Fudging on your car insuranceapplication to save on the premium may seem like a harmless white lie, but it can spell trouble for you down the road.
A new report by Quality Planning Corp. in San Francisco says car insurance companies lost $15.9 billion in 2008 from what it calls “premium leakage” — meaning loss of revenue due to the inability of insurers to keep track of changes in customers’ situations that affect prices. The number represents almost 10 percent of the total $167 billion in personal auto premium written.
“It’s a major problem, and some companies are taking it very seriously,” says Quality Planning senior vice president Bob U’Ren. His company designs solutions for insurers to validate policyholder information and cut premium losses. In other words, they’re in the business of making sure you’re telling the truth.
Here are the most common misrepresentations customers make to their car insurance companies.
1. Under-estimating the number of miles driven
Whether out of ignorance or as a strategy to cut their premiums, many people lowball the number of miles they drive. Some simply forget to call their car insurance agents when they get new jobs that lengthen their commutes. This lie was the most misrepresented rating factor in 2008 and accounted for an industry loss of more than $3 billion.
Why should you care about lies?
For one thing, truthful customers end up paying higher premiums to make up for those who lie.
In addition, if a car insurance company catches you in a lie, it can cancel your policy and refuse to pay your claim — assuming you provided inaccurate information intentionally.
Some of the misinformation reported to insurers stems from outright consumer fraud — people deliberately lying to their car insurance companies in order to score lower premiums.
“People know how insurance works and how the game is played,” U’Ren says.
But most misinformation is the result of unreported lifestyle changes. For example, in 52 percent of household auto insurance policies, there’s a change in the vehicle or drivers each year. And more than 25 percent of workers change jobs every year, which affects the number of miles driven, according to Quality Planning.
“Oftentimes, the insurance agent is the last person you think to contact,” U’Ren says.
2. “Forgetting” to report all the drivers in the household
Up to 2 percent of policies written are for households with a driver who’s not listed on the policy — and that “missing” driver is usually a high-premium teenage driver or an adult driver with a lot of premium-boosting baggage. In conducting premium audits, Quality Planning asked one mom why her 17-year-old daughter, a licensed driver, wasn’t listed on the policy. Her reply: “I totally forgot she was in the household.” Unrated drivers accounted for $2.6 billion in lost premium in 2008.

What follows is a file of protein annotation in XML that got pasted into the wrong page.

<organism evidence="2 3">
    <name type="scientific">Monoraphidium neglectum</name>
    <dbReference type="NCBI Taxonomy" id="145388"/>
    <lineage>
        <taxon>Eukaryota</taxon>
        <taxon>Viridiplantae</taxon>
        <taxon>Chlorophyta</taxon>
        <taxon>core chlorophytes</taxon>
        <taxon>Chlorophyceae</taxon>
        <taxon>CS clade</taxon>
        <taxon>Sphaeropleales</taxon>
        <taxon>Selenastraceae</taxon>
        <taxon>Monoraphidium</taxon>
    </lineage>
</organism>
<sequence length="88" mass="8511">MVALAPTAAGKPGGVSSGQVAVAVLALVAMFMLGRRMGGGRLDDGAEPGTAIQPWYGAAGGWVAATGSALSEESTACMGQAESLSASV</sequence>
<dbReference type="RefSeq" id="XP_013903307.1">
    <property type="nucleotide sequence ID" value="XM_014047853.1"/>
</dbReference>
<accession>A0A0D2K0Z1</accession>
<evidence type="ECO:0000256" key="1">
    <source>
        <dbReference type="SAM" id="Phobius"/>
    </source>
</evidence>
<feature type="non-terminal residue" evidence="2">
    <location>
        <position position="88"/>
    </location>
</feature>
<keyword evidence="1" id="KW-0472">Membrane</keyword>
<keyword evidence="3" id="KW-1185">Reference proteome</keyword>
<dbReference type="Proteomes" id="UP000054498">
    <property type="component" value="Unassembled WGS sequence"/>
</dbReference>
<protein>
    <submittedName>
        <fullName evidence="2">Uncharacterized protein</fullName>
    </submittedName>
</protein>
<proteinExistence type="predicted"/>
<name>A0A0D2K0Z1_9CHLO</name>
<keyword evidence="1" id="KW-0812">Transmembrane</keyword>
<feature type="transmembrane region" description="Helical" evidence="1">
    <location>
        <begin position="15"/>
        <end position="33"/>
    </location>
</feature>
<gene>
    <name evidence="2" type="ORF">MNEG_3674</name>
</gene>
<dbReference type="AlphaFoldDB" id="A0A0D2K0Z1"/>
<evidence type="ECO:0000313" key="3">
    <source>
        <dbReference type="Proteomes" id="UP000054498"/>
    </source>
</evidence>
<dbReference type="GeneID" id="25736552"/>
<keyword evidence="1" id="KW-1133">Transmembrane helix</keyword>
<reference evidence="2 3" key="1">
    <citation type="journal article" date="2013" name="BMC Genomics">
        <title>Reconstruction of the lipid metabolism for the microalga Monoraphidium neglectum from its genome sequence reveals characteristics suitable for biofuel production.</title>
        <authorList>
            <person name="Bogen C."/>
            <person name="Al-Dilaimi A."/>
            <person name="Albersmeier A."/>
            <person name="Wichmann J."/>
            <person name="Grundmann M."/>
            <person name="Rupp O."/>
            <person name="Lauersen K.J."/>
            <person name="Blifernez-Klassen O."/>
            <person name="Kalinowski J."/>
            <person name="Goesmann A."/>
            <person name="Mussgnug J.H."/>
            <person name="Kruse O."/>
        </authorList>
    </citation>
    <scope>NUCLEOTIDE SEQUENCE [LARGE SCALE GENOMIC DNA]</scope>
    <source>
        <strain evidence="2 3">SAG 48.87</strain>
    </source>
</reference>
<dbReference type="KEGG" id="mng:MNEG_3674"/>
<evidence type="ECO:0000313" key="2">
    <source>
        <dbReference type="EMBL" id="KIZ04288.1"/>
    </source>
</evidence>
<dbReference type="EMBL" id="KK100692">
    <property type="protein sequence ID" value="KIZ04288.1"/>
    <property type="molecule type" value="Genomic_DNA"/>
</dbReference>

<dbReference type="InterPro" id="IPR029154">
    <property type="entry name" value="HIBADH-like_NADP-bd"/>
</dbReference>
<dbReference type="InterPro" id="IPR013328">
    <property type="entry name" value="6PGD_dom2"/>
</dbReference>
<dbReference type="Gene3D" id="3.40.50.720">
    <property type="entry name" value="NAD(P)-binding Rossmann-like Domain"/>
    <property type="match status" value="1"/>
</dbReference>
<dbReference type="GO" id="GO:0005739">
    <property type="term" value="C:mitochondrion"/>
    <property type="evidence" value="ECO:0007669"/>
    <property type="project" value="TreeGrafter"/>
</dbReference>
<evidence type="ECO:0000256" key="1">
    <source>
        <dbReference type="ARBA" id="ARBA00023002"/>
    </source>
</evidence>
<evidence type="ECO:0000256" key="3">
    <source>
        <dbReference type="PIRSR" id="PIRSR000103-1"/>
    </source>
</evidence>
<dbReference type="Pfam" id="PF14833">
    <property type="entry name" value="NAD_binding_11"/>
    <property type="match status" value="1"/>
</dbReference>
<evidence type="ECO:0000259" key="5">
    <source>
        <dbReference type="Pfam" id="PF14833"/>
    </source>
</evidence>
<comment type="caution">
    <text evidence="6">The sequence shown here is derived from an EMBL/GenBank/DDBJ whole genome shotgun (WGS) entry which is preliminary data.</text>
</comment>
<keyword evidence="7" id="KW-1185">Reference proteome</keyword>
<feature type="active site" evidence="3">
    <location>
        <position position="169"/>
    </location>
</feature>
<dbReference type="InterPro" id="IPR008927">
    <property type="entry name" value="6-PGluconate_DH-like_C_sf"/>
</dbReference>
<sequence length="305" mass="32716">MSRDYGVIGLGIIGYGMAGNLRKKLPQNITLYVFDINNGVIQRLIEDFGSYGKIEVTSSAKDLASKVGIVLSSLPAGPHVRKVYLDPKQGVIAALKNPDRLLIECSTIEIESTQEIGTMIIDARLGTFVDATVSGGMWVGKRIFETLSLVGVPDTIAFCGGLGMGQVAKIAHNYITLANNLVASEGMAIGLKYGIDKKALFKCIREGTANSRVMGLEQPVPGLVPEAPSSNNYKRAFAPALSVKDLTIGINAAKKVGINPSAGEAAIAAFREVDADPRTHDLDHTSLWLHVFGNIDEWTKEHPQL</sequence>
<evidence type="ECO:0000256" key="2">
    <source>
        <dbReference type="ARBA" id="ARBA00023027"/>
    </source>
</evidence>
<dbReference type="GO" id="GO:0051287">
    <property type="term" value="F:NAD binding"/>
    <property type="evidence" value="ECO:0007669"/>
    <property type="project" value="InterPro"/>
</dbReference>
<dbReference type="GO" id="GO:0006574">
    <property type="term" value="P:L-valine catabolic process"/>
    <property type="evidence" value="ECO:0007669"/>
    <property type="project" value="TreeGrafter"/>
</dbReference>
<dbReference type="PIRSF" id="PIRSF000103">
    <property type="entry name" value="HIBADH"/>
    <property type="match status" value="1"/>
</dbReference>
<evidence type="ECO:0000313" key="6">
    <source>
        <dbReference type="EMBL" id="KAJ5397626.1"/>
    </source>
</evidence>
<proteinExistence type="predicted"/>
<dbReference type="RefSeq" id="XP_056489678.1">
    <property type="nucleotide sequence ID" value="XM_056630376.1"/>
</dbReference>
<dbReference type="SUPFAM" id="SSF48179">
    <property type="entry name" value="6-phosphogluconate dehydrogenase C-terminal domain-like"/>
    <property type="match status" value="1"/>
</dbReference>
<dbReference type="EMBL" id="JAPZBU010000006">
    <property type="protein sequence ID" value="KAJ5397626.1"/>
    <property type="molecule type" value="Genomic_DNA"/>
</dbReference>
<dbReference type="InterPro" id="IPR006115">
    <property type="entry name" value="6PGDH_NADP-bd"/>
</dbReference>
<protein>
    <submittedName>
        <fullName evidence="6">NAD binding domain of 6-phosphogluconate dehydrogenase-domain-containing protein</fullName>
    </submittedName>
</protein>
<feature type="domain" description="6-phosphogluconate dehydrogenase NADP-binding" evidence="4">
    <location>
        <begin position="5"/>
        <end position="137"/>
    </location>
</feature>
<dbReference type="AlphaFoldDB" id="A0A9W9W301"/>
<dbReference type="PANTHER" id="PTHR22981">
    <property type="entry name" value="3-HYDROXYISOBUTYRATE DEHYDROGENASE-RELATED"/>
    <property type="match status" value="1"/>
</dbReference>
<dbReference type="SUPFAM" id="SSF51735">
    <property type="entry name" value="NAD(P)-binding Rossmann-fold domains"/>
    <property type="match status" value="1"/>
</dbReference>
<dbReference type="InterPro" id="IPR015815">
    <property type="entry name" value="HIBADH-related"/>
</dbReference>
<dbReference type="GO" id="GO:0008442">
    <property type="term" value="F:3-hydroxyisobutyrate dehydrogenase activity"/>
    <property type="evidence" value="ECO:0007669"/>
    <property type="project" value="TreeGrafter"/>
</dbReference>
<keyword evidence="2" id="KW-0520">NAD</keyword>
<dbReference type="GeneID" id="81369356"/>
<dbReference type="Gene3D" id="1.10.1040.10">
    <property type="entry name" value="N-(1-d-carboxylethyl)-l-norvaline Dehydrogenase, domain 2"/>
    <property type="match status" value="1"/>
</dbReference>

3. Fudging the garage location
Quality Planning noted a slight upward trend in the number of people misreporting where they park their cars, particularly in big cities, where garage locations can affect premiums dramatically. Location discrepancies led to $1.3 billion in lost premium in 2008.
4. Claiming discounts that no longer apply
In some cases, drivers conveniently forget to tell their car insurance agents that the conditions that gave them a discount have changed. For example, perhaps they ended membership in an organization that made them eligible for a special premium rate. These wrongly applied discounts, based on misinformation about the driver or the car, added up to $2.9 billion in 2008.
5. Misstating how the car is used
Some customers fail to tell their car insurance companies that they’re using the car for business. An at-home daycare provider, for instance, may neglect to mention that the household van is used to transport the kids to the park every day. Insurers lost $1.5 billion in premium as a result of this type of misrepresentation.
How car insurance companies find out
There are a variety of ways car insurance companies can find out that you lied. If the teenage son you fail to list on your policy gets in a car accident, it’ll be pretty obvious.
Insurance companies also turn to outfits like Quality Planning, which use sophisticated analytical testing to uncover rating errors. The company puts an insurer’s policies through a battery of more than 150 tests, cross-referencing data and employing pattern-matching algorithms to identify errors and discrepancies that suggest fraud or misrepresentation.
If you think the insurance company can’t find out how far you drive every year, think again. Odometer readings taken at smog testing stations, for instance, can be compared to what you report to your insurance agent, U’Ren says. It’s just one example of how your information can be checked.
Given the turbulent economy, insurers have good reason to pay attention. According to Quality Planning, every 1 percent reduction in rating error can result in a 20 percent profit gain. So don’t be surprised if the information you report to your car insurance company comes under increasing scrutiny.